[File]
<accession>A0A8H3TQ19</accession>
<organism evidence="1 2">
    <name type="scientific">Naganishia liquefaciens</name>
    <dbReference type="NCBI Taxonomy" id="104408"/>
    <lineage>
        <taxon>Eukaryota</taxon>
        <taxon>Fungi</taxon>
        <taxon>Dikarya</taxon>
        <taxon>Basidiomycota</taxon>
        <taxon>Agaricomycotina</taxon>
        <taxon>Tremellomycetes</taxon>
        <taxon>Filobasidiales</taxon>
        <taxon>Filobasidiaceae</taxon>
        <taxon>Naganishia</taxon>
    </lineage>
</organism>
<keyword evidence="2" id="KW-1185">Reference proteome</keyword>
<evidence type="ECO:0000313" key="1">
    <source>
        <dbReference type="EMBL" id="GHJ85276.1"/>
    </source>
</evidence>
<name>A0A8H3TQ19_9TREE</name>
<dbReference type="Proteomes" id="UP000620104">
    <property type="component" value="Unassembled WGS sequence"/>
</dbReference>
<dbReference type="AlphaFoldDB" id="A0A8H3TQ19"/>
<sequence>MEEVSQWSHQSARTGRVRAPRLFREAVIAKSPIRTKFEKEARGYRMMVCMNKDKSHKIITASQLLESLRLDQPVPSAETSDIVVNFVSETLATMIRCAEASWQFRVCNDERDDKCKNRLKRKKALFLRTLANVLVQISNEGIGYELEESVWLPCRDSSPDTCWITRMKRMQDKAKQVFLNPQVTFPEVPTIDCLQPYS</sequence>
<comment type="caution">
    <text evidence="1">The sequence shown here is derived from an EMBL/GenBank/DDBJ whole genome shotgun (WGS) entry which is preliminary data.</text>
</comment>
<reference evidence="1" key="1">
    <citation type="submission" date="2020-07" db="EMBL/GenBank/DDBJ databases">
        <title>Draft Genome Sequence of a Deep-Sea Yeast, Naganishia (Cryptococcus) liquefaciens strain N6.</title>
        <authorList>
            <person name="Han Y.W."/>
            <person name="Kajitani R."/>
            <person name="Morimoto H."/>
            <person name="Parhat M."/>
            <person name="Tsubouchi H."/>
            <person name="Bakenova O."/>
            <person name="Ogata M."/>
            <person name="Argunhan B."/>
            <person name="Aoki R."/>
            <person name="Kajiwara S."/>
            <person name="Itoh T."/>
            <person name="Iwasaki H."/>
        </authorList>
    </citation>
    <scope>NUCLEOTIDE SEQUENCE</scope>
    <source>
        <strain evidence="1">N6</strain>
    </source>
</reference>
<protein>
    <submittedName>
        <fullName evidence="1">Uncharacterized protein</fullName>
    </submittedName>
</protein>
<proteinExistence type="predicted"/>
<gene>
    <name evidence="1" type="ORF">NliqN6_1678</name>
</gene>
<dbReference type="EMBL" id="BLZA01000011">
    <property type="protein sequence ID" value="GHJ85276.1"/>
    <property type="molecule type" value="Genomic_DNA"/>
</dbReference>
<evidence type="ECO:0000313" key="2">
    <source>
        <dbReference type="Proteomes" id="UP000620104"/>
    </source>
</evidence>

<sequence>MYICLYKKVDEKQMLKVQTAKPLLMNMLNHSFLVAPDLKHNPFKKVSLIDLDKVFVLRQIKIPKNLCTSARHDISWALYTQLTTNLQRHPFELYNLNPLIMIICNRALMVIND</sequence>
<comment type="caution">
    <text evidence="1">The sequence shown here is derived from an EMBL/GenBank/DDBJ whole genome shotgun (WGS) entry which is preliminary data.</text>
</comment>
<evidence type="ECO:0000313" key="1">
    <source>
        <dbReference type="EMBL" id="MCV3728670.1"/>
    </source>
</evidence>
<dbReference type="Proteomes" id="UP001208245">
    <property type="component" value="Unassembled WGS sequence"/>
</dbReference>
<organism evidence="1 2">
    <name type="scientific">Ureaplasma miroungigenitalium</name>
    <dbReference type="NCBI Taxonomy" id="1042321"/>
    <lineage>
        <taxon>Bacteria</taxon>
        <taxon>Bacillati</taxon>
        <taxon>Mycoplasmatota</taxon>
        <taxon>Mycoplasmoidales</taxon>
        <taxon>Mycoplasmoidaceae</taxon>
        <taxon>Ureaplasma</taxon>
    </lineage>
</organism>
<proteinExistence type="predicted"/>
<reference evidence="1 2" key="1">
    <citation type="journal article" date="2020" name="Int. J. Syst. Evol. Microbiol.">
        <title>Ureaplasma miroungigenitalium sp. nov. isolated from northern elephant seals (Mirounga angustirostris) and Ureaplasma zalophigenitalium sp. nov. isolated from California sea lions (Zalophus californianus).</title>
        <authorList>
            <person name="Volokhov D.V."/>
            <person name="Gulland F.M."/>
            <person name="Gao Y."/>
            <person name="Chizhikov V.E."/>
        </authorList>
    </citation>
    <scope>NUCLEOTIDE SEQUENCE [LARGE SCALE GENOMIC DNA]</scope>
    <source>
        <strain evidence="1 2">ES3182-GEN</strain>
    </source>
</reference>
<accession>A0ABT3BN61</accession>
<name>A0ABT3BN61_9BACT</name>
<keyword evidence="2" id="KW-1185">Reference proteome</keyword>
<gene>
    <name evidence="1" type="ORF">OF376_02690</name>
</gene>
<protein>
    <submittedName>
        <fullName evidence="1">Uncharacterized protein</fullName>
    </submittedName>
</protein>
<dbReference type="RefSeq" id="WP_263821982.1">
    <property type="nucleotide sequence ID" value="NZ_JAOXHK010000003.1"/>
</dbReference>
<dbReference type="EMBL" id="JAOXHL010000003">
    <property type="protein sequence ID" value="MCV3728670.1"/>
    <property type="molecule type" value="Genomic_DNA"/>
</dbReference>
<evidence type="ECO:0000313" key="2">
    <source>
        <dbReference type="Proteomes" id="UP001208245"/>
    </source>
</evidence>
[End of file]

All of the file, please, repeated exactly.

<accession>A0A8H3TQ19</accession>
<organism evidence="1 2">
    <name type="scientific">Naganishia liquefaciens</name>
    <dbReference type="NCBI Taxonomy" id="104408"/>
    <lineage>
        <taxon>Eukaryota</taxon>
        <taxon>Fungi</taxon>
        <taxon>Dikarya</taxon>
        <taxon>Basidiomycota</taxon>
        <taxon>Agaricomycotina</taxon>
        <taxon>Tremellomycetes</taxon>
        <taxon>Filobasidiales</taxon>
        <taxon>Filobasidiaceae</taxon>
        <taxon>Naganishia</taxon>
    </lineage>
</organism>
<keyword evidence="2" id="KW-1185">Reference proteome</keyword>
<evidence type="ECO:0000313" key="1">
    <source>
        <dbReference type="EMBL" id="GHJ85276.1"/>
    </source>
</evidence>
<name>A0A8H3TQ19_9TREE</name>
<dbReference type="Proteomes" id="UP000620104">
    <property type="component" value="Unassembled WGS sequence"/>
</dbReference>
<dbReference type="AlphaFoldDB" id="A0A8H3TQ19"/>
<sequence>MEEVSQWSHQSARTGRVRAPRLFREAVIAKSPIRTKFEKEARGYRMMVCMNKDKSHKIITASQLLESLRLDQPVPSAETSDIVVNFVSETLATMIRCAEASWQFRVCNDERDDKCKNRLKRKKALFLRTLANVLVQISNEGIGYELEESVWLPCRDSSPDTCWITRMKRMQDKAKQVFLNPQVTFPEVPTIDCLQPYS</sequence>
<comment type="caution">
    <text evidence="1">The sequence shown here is derived from an EMBL/GenBank/DDBJ whole genome shotgun (WGS) entry which is preliminary data.</text>
</comment>
<reference evidence="1" key="1">
    <citation type="submission" date="2020-07" db="EMBL/GenBank/DDBJ databases">
        <title>Draft Genome Sequence of a Deep-Sea Yeast, Naganishia (Cryptococcus) liquefaciens strain N6.</title>
        <authorList>
            <person name="Han Y.W."/>
            <person name="Kajitani R."/>
            <person name="Morimoto H."/>
            <person name="Parhat M."/>
            <person name="Tsubouchi H."/>
            <person name="Bakenova O."/>
            <person name="Ogata M."/>
            <person name="Argunhan B."/>
            <person name="Aoki R."/>
            <person name="Kajiwara S."/>
            <person name="Itoh T."/>
            <person name="Iwasaki H."/>
        </authorList>
    </citation>
    <scope>NUCLEOTIDE SEQUENCE</scope>
    <source>
        <strain evidence="1">N6</strain>
    </source>
</reference>
<protein>
    <submittedName>
        <fullName evidence="1">Uncharacterized protein</fullName>
    </submittedName>
</protein>
<proteinExistence type="predicted"/>
<gene>
    <name evidence="1" type="ORF">NliqN6_1678</name>
</gene>
<dbReference type="EMBL" id="BLZA01000011">
    <property type="protein sequence ID" value="GHJ85276.1"/>
    <property type="molecule type" value="Genomic_DNA"/>
</dbReference>
<evidence type="ECO:0000313" key="2">
    <source>
        <dbReference type="Proteomes" id="UP000620104"/>
    </source>
</evidence>

<sequence>MYICLYKKVDEKQMLKVQTAKPLLMNMLNHSFLVAPDLKHNPFKKVSLIDLDKVFVLRQIKIPKNLCTSARHDISWALYTQLTTNLQRHPFELYNLNPLIMIICNRALMVIND</sequence>
<comment type="caution">
    <text evidence="1">The sequence shown here is derived from an EMBL/GenBank/DDBJ whole genome shotgun (WGS) entry which is preliminary data.</text>
</comment>
<evidence type="ECO:0000313" key="1">
    <source>
        <dbReference type="EMBL" id="MCV3728670.1"/>
    </source>
</evidence>
<dbReference type="Proteomes" id="UP001208245">
    <property type="component" value="Unassembled WGS sequence"/>
</dbReference>
<organism evidence="1 2">
    <name type="scientific">Ureaplasma miroungigenitalium</name>
    <dbReference type="NCBI Taxonomy" id="1042321"/>
    <lineage>
        <taxon>Bacteria</taxon>
        <taxon>Bacillati</taxon>
        <taxon>Mycoplasmatota</taxon>
        <taxon>Mycoplasmoidales</taxon>
        <taxon>Mycoplasmoidaceae</taxon>
        <taxon>Ureaplasma</taxon>
    </lineage>
</organism>
<proteinExistence type="predicted"/>
<reference evidence="1 2" key="1">
    <citation type="journal article" date="2020" name="Int. J. Syst. Evol. Microbiol.">
        <title>Ureaplasma miroungigenitalium sp. nov. isolated from northern elephant seals (Mirounga angustirostris) and Ureaplasma zalophigenitalium sp. nov. isolated from California sea lions (Zalophus californianus).</title>
        <authorList>
            <person name="Volokhov D.V."/>
            <person name="Gulland F.M."/>
            <person name="Gao Y."/>
            <person name="Chizhikov V.E."/>
        </authorList>
    </citation>
    <scope>NUCLEOTIDE SEQUENCE [LARGE SCALE GENOMIC DNA]</scope>
    <source>
        <strain evidence="1 2">ES3182-GEN</strain>
    </source>
</reference>
<accession>A0ABT3BN61</accession>
<name>A0ABT3BN61_9BACT</name>
<keyword evidence="2" id="KW-1185">Reference proteome</keyword>
<gene>
    <name evidence="1" type="ORF">OF376_02690</name>
</gene>
<protein>
    <submittedName>
        <fullName evidence="1">Uncharacterized protein</fullName>
    </submittedName>
</protein>
<dbReference type="RefSeq" id="WP_263821982.1">
    <property type="nucleotide sequence ID" value="NZ_JAOXHK010000003.1"/>
</dbReference>
<dbReference type="EMBL" id="JAOXHL010000003">
    <property type="protein sequence ID" value="MCV3728670.1"/>
    <property type="molecule type" value="Genomic_DNA"/>
</dbReference>
<evidence type="ECO:0000313" key="2">
    <source>
        <dbReference type="Proteomes" id="UP001208245"/>
    </source>
</evidence>